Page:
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Foreign relations of Cyprus

Cyprus has historically followed a non-aligned foreign policy, although it increasingly identifies with the West in its cultural affinities and trade patterns and maintains close relations with Greece.

Since 1974, the foreign policy of the Government of Cyprus has sought the withdrawal of Turkish forces and the most favorable constitutional and territorial settlement possible. This campaign has been pursued primarily through international forums such as the United Nations and the Non-aligned Movement. Turkey does not recognize the Government of Cyprus.

Cyprus' 1990 application for full EU membership caused a storm in the Turkish Cypriot community, which argued that the move required their consent. Following the December 1997 EU Summit decisions on EU enlargement, accession negotiations began March 31, 1998.

The Government of Cyprus enjoys close relations with Greece. Cyprus is expanding relations with Russia, Israel, and Syria, from which it purchases most of its oil.

Cyprus is a member of the United Nations and most of its agencies as well as the World Bank, International Monetary Fund, Council of Europe, and the Commonwealth. In addition, the country has signed the General Agreement on Tariffs and Trade (GATT) and the Multilateral Investment Guarantee Agency Agreement[?] (MIGA).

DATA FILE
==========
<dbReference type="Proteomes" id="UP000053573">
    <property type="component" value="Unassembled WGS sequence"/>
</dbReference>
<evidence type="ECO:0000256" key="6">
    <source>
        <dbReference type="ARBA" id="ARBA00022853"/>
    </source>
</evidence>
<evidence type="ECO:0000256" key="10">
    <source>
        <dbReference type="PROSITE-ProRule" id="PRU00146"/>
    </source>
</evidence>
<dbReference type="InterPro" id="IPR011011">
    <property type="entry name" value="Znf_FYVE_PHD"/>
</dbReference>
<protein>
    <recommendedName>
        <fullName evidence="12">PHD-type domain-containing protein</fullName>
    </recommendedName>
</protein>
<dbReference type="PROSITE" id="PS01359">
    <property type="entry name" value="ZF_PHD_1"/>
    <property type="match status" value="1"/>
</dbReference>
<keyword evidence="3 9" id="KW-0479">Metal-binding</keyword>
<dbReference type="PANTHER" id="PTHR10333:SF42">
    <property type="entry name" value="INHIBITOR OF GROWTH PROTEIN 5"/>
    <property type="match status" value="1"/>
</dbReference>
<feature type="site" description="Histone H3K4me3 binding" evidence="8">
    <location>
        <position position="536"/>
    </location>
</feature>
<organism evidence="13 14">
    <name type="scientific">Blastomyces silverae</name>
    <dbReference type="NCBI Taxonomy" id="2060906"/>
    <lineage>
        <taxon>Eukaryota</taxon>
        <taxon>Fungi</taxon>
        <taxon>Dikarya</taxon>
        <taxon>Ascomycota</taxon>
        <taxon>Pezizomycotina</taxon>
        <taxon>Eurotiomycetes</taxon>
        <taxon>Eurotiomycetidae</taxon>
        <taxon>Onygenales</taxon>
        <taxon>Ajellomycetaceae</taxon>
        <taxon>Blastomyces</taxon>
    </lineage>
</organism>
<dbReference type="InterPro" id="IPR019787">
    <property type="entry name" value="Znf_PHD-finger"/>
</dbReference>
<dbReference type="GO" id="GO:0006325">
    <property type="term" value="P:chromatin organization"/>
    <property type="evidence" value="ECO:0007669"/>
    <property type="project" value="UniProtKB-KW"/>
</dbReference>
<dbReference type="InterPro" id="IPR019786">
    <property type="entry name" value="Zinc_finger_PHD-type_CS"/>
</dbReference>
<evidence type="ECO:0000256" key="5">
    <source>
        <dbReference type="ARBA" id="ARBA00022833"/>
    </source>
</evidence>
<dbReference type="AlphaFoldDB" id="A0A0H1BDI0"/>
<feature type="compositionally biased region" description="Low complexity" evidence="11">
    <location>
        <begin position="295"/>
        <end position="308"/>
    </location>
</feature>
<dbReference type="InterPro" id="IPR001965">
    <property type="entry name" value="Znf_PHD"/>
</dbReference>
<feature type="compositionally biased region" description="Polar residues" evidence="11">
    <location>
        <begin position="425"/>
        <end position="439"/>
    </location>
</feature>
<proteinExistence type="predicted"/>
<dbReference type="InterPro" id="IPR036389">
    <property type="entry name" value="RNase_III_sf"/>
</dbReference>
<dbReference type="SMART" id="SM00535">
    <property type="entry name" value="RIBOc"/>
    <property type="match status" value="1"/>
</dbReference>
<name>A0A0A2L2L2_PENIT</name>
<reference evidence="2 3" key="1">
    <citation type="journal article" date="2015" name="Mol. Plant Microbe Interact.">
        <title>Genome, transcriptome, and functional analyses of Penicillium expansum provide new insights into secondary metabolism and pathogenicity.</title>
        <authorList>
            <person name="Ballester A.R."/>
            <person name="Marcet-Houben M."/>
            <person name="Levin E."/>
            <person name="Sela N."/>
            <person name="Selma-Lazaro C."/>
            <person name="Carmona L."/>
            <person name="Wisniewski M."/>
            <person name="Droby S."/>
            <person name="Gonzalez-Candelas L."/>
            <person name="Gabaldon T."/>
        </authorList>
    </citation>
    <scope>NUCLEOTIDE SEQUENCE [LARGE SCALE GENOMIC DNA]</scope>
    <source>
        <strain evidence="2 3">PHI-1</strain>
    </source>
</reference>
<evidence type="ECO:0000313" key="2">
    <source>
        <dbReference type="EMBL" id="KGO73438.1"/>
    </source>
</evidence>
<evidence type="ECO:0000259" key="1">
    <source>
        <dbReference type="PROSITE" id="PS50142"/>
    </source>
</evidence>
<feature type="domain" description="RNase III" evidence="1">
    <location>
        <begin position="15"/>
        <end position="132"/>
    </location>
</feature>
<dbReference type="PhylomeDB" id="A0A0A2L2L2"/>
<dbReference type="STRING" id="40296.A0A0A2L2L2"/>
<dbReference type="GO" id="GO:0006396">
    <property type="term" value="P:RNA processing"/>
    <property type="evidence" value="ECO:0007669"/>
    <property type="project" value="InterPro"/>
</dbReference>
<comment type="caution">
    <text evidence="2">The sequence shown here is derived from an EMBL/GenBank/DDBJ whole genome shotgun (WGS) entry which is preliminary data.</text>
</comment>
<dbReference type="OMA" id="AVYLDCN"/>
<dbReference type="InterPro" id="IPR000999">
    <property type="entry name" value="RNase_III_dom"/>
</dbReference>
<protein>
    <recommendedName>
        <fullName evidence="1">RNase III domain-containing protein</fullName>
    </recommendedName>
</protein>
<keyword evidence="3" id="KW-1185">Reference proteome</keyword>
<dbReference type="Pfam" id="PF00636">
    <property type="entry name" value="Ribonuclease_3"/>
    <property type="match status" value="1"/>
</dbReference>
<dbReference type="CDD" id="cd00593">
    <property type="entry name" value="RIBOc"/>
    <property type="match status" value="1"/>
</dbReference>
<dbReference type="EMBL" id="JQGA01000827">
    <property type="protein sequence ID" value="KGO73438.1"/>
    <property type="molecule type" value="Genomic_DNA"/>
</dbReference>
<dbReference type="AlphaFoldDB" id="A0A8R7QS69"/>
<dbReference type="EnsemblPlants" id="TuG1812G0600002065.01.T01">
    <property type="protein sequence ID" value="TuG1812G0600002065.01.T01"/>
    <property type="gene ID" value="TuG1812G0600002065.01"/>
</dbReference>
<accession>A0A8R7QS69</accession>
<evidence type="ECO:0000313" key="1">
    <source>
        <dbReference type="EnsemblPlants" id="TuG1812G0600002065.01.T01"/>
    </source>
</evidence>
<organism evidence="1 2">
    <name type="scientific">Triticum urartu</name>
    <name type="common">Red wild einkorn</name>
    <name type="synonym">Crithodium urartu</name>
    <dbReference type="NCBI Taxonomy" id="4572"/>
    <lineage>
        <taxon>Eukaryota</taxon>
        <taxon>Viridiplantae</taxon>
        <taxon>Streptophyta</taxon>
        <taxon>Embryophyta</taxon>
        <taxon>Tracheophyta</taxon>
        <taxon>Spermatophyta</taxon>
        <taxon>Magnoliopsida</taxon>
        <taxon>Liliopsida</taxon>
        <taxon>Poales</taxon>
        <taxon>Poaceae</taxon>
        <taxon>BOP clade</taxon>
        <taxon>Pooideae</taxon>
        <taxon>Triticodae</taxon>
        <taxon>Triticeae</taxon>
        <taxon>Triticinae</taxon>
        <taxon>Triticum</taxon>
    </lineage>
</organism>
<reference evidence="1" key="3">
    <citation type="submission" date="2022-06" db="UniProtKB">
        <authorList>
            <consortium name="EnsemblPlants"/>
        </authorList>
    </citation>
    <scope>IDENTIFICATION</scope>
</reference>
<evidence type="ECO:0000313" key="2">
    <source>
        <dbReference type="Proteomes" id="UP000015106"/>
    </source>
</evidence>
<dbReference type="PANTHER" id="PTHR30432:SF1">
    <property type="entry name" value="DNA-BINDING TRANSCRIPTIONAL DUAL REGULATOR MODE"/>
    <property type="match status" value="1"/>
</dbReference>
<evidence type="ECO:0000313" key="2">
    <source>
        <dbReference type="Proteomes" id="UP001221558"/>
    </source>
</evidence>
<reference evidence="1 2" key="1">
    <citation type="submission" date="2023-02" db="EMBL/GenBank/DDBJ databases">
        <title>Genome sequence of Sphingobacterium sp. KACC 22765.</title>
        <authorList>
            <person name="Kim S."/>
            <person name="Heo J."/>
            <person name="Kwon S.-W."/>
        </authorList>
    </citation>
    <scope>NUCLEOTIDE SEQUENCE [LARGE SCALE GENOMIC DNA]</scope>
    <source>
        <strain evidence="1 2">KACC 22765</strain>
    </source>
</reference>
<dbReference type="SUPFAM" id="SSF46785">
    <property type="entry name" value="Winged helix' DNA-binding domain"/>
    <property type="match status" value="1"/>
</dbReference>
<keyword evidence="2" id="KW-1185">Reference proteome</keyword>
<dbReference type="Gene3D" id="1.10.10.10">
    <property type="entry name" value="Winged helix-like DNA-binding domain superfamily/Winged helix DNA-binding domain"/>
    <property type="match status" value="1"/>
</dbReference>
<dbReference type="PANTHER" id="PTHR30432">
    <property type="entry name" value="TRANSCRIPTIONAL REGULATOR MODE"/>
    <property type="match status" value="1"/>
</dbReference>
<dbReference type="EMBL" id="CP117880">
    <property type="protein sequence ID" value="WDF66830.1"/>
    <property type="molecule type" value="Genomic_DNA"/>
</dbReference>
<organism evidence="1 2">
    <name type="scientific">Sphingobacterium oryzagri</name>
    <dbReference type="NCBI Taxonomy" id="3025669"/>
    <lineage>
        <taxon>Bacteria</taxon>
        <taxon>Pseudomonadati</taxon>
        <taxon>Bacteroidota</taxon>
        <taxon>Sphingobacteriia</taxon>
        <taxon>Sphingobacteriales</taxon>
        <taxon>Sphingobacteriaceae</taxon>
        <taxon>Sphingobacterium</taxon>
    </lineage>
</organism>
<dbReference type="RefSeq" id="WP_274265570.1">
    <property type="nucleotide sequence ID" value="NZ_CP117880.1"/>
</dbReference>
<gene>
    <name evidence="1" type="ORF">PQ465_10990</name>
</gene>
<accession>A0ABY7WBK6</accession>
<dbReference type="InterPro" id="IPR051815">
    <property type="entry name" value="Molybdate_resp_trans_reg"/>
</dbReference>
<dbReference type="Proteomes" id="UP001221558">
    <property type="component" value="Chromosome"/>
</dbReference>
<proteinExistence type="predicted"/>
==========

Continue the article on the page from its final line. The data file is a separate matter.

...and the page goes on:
Disputes - international: The 1974 invasion of the Turkish army divided the island into two de facto autonomous areas, a Greek Cypriot area controlled by the internationally recognized Cypriot Government (59% of the island's land area) and a Turkish-Cypriot area (37% of the island), that are separated by a United Nations buffer zone (4% of the island); there are two UK sovereign base areas mostly within the Greek Cypriot portion of the island

Illicit drugs: minor transit point for heroin and hashish via air routes and container traffic to Europe, especially from Lebanon and Turkey; some cocaine transits as well

See also : Cyprus

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